Echinococcus granulosus definitive hosts are wild and domestic canids. Natural intermediate hosts depend on genotype. Intermediate hosts for zoonotic species/genotypes are usually ungulates, including sheep and goats (E. granulosus sensu stricto), cattle (“E. ortleppi”/G5), camels (“E. canadensis”/G6), and cervids (“E. canadensis”/G8, G10).
For E. multilocularis, foxes, particularly red foxes (Vulpes vulpes), are the primary definitive host species. Other canids including domestic dogs, wolves, and raccoon dogs (Nyctereutes procyonoides) are also competent definitive hosts. Many rodents can serve as intermediate hosts, but members of the subfamily Arvicolinae (voles, lemmings, and related rodents) are the most typical.
The natural definitive host of E. vogeli is the bush dog (Speothos venaticus), and possibly domestic dogs. Pacas (Cuniculus paca) and agoutis (Dasyprocta spp.) are known intermediate hosts. E. oligarthrus uses wild neotropical felids (e.g. ocelots, puma, jaguarundi) as definitive hosts, and a broader variety of rodents and lagomorphs as intermediate hosts.
Echinococcus granulosus sensu lato occurs practically worldwide, and more frequently in rural, grazing areas where dogs ingest organs from infected animals. The geographic distribution of individual E. granulosus genotypes is variable and an area of ongoing research. The lack of accurate case reporting and genotyping currently prevents any precise mapping of the true epidemiologic picture. However, genotypes G1 and G3 (associated with sheep) are the most commonly reported at present and broadly distributed. In North America, Echinococcus granulosus is rarely reported in Canada and Alaska, and a few human cases have also been reported in Arizona and New Mexico in sheep-raising areas. In the United States, most infections are diagnosed in immigrants from counties where cystic echinococcosis is endemic. Some genotypes designated “E. canadensis” occur broadly across Eurasia, the Middle East, Africa, North and South America (G6, G7) while some others seem to have a northern holarctic distribution (G8, G10).
E. multilocularis occurs in the northern hemisphere, including central and northern Europe, Central Asia, northern Russia, northern Japan, north-central United States, northwestern Alaska, and northwestern Canada. In North America, Echinococcus multilocularis is found primarily in the north-central region as well as Alaska and Canada. Rare human cases have been reported in Alaska, the province of Manitoba, and Minnesota. Only a single autochthonous case in the United States (Minnesota) has been confirmed.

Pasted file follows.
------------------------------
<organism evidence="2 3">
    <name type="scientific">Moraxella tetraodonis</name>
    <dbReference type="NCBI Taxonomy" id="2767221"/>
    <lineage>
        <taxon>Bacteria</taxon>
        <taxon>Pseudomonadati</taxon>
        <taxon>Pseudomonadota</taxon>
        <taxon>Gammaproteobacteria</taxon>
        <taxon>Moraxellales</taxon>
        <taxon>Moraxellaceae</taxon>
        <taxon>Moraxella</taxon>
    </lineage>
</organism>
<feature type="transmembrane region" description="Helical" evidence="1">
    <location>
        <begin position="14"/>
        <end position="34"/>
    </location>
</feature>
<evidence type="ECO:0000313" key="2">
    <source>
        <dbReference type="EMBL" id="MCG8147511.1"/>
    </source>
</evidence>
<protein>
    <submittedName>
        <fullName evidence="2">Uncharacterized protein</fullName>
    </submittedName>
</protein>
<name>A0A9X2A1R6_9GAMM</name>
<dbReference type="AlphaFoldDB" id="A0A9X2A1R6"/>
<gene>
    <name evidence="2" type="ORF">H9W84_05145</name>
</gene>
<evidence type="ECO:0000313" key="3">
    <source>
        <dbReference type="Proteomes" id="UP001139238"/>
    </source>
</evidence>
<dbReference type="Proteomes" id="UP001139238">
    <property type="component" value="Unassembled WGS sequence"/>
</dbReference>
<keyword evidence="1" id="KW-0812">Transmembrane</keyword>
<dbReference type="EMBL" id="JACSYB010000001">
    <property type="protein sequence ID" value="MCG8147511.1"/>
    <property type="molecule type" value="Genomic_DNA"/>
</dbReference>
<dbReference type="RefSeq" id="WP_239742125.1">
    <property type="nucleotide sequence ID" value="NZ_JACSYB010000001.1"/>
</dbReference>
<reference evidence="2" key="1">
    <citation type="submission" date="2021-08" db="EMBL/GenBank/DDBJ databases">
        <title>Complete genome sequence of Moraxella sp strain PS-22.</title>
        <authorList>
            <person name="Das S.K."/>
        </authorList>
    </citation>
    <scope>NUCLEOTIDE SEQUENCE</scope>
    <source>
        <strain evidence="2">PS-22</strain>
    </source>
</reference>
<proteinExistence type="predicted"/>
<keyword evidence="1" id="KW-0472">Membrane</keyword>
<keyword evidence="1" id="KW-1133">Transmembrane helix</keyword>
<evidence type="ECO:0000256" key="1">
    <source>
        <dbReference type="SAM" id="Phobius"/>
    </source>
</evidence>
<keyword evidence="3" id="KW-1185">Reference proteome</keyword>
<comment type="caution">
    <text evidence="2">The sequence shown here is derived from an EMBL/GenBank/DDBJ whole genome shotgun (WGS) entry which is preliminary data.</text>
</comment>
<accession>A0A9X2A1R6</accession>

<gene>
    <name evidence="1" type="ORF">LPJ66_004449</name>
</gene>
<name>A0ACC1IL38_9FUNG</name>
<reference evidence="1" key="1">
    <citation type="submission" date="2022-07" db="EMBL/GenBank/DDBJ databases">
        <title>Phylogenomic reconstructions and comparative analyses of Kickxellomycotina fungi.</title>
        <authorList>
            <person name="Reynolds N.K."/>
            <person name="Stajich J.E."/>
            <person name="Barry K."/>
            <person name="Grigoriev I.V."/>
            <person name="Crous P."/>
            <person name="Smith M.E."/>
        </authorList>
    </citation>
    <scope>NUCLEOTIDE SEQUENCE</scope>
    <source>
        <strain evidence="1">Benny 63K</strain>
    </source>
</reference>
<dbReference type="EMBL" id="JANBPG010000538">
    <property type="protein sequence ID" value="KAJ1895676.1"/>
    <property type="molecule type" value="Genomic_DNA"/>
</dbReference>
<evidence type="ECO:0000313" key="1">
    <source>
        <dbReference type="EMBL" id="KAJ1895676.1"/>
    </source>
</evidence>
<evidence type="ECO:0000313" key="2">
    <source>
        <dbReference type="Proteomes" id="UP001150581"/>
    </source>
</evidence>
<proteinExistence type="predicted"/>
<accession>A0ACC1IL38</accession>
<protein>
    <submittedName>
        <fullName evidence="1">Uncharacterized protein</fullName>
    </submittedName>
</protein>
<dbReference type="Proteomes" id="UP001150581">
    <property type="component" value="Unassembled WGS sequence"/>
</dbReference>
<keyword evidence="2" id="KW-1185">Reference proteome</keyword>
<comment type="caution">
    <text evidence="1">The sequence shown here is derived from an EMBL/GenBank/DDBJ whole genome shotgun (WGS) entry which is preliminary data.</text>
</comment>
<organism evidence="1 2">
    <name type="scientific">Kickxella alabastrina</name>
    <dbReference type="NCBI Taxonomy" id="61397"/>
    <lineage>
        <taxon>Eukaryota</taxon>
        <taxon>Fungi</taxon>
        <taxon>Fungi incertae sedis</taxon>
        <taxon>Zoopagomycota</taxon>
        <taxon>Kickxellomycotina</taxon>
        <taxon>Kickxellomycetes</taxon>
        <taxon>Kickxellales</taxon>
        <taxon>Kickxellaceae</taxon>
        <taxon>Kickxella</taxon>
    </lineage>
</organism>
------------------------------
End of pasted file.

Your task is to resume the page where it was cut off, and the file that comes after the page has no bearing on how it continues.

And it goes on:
E. vogeli and E. oligarthrus occur in Central and South America.
Echinococcus granulosus infections often remain asymptomatic for years before the cysts grow large enough to cause symptoms in the affected organs. The rate at which symptoms appear typically depends on the location of the cyst. Hepatic and pulmonary signs/symptoms are the most common clinical manifestations, as these are the most common sites for cysts to develop In addition to the liver and lungs, other organs (spleen, kidneys, heart, bone, and central nervous system, including the brain and eyes) can also be involved, with resulting symptoms. Rupture of the cysts can produce a host reaction manifesting as fever, urticaria, eosinophilia, and potentially anaphylactic shock; rupture of the cyst may also lead to cyst dissemination.
Echinococcus multilocularis affects the liver as a slow growing, destructive tumor, often with abdominal pain and biliary obstruction being the only manifestations evident in early infection. This may be misdiagnosed as liver cancer. Rarely, metastatic lesions into the lungs, spleen, and brain occur. Untreated infections have a high fatality rate.
Echinococcus vogeli affects mainly the liver, where it acts as a slow growing tumor; secondary cystic development is common. Too few cases of E. oligarthrus have been reported for characterization of its clinical presentation.